Even so, insiders agreed, the prospect that the gallery could have reached its $80 million target without an outside investment like Gundlach's was unlikely. When that gift arrived, however, the community responded with remarkable enthusiasm.
A crucial turning point, Gundlach said, came during an Aug. 8 meeting of the Albright-Knox board, where Cappellazzo made a strong pitch on his behalf that he said "made a big difference in getting people comfortable, getting people to dig a little deeper and getting them to fall in line" with the plan he had devised.
"I wanted it to be a vehicle [for] leaders in the city, families, board members of the Albright-Knox and everybody else that wants to be part of a winner," he said. "I wanted this to be the centerpiece of the cultural metaphor for the Buffalo renaissance and to do it in a way that it was as likely to succeed as possible."
As for the prospect of the gallery hitting its new fundraising target of $125 million, Gundlach was skeptical that Buffalo's philanthropic community has much more to give.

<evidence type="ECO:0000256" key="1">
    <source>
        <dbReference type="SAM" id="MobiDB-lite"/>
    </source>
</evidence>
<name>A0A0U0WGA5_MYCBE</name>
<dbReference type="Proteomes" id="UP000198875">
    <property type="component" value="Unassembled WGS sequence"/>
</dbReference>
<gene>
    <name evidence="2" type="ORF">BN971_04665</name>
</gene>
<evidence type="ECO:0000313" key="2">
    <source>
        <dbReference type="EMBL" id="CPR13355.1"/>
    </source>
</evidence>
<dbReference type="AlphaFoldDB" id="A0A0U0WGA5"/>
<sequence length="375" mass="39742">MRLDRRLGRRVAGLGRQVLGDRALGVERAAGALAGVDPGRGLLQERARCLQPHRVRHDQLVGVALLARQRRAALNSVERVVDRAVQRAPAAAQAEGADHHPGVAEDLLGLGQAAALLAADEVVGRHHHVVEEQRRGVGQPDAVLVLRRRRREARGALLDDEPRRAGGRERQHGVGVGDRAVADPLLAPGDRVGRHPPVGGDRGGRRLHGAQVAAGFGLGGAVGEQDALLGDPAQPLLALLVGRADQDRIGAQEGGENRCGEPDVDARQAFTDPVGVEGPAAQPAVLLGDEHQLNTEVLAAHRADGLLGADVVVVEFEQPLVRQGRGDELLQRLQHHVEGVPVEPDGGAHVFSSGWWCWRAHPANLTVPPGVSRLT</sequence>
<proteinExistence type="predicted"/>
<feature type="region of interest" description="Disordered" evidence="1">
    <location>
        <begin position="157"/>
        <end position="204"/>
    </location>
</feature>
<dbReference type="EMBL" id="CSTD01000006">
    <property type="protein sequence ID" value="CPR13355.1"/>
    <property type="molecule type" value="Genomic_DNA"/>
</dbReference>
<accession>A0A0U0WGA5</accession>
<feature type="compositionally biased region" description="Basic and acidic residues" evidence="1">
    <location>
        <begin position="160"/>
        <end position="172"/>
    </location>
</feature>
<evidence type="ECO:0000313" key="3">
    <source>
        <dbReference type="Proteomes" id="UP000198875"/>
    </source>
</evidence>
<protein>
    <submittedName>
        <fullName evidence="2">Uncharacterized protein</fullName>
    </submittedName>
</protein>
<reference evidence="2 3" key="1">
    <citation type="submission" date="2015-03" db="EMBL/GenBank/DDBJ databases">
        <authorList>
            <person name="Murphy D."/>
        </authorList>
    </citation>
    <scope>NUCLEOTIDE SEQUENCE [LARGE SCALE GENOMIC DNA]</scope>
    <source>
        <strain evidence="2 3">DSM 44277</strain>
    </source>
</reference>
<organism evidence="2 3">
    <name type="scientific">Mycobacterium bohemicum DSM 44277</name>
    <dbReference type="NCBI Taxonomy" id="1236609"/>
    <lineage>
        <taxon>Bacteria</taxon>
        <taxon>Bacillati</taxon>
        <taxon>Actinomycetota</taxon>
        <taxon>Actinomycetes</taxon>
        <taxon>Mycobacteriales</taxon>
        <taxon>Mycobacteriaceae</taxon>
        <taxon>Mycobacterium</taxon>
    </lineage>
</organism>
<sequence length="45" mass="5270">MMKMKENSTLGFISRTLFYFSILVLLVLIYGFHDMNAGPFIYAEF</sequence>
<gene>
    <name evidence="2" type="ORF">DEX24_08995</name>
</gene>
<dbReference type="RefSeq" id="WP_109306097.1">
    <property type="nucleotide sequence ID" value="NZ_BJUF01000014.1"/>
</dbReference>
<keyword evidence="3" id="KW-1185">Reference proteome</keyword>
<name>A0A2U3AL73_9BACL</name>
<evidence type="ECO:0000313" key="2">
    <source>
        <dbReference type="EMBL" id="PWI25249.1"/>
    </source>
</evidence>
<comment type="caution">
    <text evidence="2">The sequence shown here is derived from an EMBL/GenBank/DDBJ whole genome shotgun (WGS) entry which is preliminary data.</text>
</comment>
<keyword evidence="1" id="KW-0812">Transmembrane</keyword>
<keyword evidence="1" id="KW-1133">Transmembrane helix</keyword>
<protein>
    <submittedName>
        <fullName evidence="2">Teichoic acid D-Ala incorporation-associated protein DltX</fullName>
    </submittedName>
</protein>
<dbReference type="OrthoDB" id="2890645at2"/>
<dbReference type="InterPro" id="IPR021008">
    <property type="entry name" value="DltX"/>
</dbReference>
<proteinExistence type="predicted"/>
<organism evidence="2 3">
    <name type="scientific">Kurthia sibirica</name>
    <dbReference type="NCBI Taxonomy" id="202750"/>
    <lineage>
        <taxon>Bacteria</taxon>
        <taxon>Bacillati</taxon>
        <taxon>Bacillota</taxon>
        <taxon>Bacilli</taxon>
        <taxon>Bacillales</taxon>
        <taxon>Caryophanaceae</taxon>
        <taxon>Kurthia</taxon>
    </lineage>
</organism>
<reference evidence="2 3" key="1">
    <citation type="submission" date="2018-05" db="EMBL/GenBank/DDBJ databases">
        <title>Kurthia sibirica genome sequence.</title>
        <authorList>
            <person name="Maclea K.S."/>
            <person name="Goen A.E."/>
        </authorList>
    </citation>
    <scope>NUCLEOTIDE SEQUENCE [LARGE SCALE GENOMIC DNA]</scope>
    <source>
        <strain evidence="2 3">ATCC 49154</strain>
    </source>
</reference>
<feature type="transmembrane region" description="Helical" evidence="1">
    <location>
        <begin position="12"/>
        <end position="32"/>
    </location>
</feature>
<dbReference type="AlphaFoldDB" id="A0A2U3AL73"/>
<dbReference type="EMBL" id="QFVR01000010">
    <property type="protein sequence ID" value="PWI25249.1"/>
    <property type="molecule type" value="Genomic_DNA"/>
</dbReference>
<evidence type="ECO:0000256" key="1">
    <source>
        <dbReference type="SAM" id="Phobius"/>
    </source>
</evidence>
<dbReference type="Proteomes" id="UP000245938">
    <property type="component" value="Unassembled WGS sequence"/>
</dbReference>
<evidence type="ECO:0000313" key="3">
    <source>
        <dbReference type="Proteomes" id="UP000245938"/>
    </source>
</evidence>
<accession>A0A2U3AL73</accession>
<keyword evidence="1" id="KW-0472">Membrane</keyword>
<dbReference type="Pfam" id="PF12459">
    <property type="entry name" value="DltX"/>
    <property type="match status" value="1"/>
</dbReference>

"I don't think the Albright-Knox could have raised $80 million without somebody like me," he said in a phone interview on Saturday. "I don't know if there's any more doorbells to ring."
A gift for Mom
During an interview from his Los Angeles home before Friday's announcement, Gundlach admitted that Buffalo's comeback and his affinity for modern and contemporary art were not the only factors behind his historic gift.
"I will acknowledge that, a little bit, I’m doing this for my mom," he said of his mother, Carol Gundlach, who still lives in the same modest home in Amherst where Gundlach grew up. "She’s always loved the Albright-Knox."